She eschews conventional poetics, slips into humour, variety and even love poetry, often employing unique forms and language. Though occasionally just skirting rant and inaccessibility, this poet‘s energetic ethical indignation shakes the reader up. Her aphorisms are striking, at times bordering on sloganeering,
“Profound mistrust of fashion is healthy.”
“Assume poison unless otherwise informed.”
When the public ear has been deafened you have to be outrageous to be heard. So who can blame her for trying? There are many pages of clever but also daunting wordplay:
“intermittent insistence sinister complicity stillborn mister minister toxic tinctures stinking pistols stricken cysts”
The density of her unpunctuated prose pieces does not always surrender to comprehension, even upon re-reading, and the hand-written marginalia can be a bit coy. Transliterations are not always offered for the Chinese ideograms that exclude many readers. So this is a difficult book for a difficult time.
Toxicity and its toll on our health is one of the main connecting themes. Dioxins and exponential mistakes “magnify their way up the food chain/ into my mother’s thyroid/ my neighbour’s prostate/ my cousin’s immune system/ my aunties’ breasts/ my grandmother’s cervix”… “industrial food defeats nutrition/immune systems attrition…brain murmurs tumour.”
This jeremiad verges on apocalyptic prophecy. After the devastation that is “more disfigurement than development/ we summon precautionary principles/ in agriculture, manufacture/ voluntary simplicity/ coyotes bare their sharp teeth/ have the last howl.”
So out we’ll go, not with a whimper or a bang, but a coyote’s howl.
Given the language needed to describe the toxicity of circuit board recycling villages, benzene in aquifers or the disposability of Shenzens’s factory girls is different from the language generally used to describe mountain mists and ocean’s drama, Rita Wong has emerged as a valuable counterweight to the nature poets so plentiful in B.C.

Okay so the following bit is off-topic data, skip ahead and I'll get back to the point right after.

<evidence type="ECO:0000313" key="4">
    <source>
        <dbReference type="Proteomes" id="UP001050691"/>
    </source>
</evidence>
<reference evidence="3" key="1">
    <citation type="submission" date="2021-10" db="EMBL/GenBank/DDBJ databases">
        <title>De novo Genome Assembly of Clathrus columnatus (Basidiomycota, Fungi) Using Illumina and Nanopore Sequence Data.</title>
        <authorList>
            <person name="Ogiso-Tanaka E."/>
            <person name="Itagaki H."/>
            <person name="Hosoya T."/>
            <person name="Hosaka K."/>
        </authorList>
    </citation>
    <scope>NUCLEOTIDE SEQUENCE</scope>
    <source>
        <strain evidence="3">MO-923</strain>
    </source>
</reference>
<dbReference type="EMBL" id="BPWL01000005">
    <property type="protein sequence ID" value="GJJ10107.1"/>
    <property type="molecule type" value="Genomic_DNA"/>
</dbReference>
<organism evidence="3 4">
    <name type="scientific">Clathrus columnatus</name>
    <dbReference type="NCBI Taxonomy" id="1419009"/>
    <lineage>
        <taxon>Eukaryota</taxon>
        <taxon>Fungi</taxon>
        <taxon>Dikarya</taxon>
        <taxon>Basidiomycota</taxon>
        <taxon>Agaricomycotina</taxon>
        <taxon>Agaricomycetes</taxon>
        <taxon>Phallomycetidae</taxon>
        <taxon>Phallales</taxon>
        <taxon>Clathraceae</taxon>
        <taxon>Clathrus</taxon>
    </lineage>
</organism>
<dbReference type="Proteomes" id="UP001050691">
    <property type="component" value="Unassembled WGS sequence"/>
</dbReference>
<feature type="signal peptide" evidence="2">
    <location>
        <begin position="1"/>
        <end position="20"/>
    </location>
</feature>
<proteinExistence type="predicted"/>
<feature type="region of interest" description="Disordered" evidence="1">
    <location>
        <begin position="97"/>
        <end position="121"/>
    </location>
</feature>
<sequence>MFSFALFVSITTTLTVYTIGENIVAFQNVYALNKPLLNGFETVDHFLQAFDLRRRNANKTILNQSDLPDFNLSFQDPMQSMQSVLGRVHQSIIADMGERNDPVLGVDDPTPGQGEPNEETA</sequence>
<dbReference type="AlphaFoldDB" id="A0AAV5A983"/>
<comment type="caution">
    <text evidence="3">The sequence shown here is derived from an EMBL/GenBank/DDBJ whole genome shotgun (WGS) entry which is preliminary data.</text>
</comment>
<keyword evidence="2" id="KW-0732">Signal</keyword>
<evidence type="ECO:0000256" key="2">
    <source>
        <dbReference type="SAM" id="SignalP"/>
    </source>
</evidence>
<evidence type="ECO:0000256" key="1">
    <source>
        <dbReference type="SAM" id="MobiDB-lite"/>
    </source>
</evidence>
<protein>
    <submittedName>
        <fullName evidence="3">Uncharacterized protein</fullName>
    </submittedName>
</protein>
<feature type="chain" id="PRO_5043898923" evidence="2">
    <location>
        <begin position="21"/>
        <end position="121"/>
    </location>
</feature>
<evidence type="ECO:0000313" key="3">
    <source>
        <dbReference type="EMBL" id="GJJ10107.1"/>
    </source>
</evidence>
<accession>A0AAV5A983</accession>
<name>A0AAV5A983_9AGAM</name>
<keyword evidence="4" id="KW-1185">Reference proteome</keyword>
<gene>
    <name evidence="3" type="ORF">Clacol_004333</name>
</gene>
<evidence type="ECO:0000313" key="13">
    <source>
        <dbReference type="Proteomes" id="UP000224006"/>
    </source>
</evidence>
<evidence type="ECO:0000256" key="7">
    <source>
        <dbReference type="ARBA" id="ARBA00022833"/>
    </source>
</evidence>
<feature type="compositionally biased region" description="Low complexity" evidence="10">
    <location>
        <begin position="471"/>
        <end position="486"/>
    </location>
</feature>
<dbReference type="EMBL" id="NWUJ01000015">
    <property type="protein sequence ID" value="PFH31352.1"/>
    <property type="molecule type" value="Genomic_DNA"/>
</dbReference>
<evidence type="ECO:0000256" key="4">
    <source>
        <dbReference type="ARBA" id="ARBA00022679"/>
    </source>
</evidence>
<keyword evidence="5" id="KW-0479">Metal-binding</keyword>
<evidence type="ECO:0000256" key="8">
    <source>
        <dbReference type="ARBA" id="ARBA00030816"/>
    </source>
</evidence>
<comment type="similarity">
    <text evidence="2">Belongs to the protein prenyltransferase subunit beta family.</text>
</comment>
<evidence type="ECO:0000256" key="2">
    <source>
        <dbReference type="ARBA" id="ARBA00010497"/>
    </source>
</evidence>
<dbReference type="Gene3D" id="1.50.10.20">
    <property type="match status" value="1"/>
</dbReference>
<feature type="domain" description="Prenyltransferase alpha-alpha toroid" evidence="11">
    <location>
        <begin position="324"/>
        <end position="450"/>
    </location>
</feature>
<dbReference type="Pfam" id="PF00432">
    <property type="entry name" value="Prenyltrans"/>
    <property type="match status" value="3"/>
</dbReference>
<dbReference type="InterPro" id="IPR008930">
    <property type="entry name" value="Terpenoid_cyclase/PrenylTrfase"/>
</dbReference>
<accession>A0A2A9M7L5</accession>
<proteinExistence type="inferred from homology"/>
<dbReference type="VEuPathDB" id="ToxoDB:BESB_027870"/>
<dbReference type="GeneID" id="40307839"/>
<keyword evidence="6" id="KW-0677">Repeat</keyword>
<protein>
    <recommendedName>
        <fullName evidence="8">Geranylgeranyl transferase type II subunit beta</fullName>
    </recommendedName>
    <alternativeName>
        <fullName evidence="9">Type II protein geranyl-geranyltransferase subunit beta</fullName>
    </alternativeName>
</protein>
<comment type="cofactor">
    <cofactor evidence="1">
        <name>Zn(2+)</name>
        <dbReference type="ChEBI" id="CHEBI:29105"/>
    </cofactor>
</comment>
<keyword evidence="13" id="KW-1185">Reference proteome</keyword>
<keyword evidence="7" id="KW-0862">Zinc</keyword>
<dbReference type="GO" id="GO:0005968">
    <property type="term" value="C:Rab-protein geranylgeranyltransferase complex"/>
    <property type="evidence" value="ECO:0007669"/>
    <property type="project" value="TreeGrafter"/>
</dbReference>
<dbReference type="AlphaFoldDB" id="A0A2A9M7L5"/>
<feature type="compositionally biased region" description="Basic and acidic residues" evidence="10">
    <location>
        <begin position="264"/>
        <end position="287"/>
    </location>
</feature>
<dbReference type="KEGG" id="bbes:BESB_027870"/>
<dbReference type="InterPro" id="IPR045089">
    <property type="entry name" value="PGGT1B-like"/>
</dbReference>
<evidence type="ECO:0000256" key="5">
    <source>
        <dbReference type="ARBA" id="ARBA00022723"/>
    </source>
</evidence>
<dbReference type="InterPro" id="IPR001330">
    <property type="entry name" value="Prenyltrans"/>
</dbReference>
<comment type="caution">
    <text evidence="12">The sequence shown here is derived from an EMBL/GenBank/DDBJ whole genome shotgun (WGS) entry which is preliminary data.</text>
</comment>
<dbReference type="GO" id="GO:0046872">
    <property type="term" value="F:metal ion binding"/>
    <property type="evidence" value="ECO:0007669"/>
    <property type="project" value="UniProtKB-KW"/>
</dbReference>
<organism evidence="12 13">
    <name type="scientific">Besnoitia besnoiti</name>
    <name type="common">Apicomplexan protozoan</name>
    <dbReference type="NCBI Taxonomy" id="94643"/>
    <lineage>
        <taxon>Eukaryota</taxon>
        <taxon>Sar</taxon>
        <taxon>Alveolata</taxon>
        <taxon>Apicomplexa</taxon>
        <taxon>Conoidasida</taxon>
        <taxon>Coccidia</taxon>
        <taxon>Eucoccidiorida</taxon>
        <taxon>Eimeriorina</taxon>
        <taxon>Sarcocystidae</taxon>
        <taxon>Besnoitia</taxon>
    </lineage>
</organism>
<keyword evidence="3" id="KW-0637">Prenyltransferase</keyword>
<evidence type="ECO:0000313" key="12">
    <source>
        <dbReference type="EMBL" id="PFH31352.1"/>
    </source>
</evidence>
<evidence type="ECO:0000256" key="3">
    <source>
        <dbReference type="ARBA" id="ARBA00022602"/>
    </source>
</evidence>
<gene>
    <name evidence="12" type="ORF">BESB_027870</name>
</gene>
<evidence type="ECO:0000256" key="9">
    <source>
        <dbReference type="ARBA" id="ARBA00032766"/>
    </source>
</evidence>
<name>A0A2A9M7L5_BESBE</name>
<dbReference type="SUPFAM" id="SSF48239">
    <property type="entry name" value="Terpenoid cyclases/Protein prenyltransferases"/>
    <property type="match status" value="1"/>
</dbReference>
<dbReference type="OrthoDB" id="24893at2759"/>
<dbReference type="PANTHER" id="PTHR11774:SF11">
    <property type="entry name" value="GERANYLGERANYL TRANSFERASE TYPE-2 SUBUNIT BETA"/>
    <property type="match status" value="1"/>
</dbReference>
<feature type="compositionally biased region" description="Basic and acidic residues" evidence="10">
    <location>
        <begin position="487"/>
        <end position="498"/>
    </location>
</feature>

by Hannah Main-van der Kamp, BC BookWorld
Publisher's Promo (2012)
Originally published by LINEBooks in 2008, sybil unrest by Larissa Lai and Rita Wong draws out the interconnections between feminism, environmentalism, and personal–political responsibility, highlighting and questioning notions of "human" and "female" evident in contemporary North American culture. It does so by referencing "Popular cultural icons, political figures, business slogans, transnational corporations, and other presences in our media–saturated world [which] populate the lines," in the words of a reviewer from Asian–Am–Lit–Fans online journal .
Yet sybil unrest is more than a glorious odyssey through contemporary culture. Reviewer Sophie Mayer, writing on her blog on Chroma, compares sybil unrest to works by Anne Carson and Mary Shelley. And Lauren Fournier, writing in the Fall 2011 issue of West Coast Line, draws attention to the way sybil unrest unlike the traditional avant–garde poetics, focused only on the cultural and aesthetic, expands outward into the cultural and political social worlds.
This book marks its space in 21st century poetics in indelible ink. The focus away from an "I" and onto an interactive and malleable subjective takes this foray into the avant–garde and makes it into "a critique of 'human' as a species", as Sonnet L'Abbe remarks in the Autumn 2011 issue of Canadian Literature. sybil unrest is clever, filled with delirious wordplay, deprecation and a subtle humour that will catch you unawares and make you laugh out loud.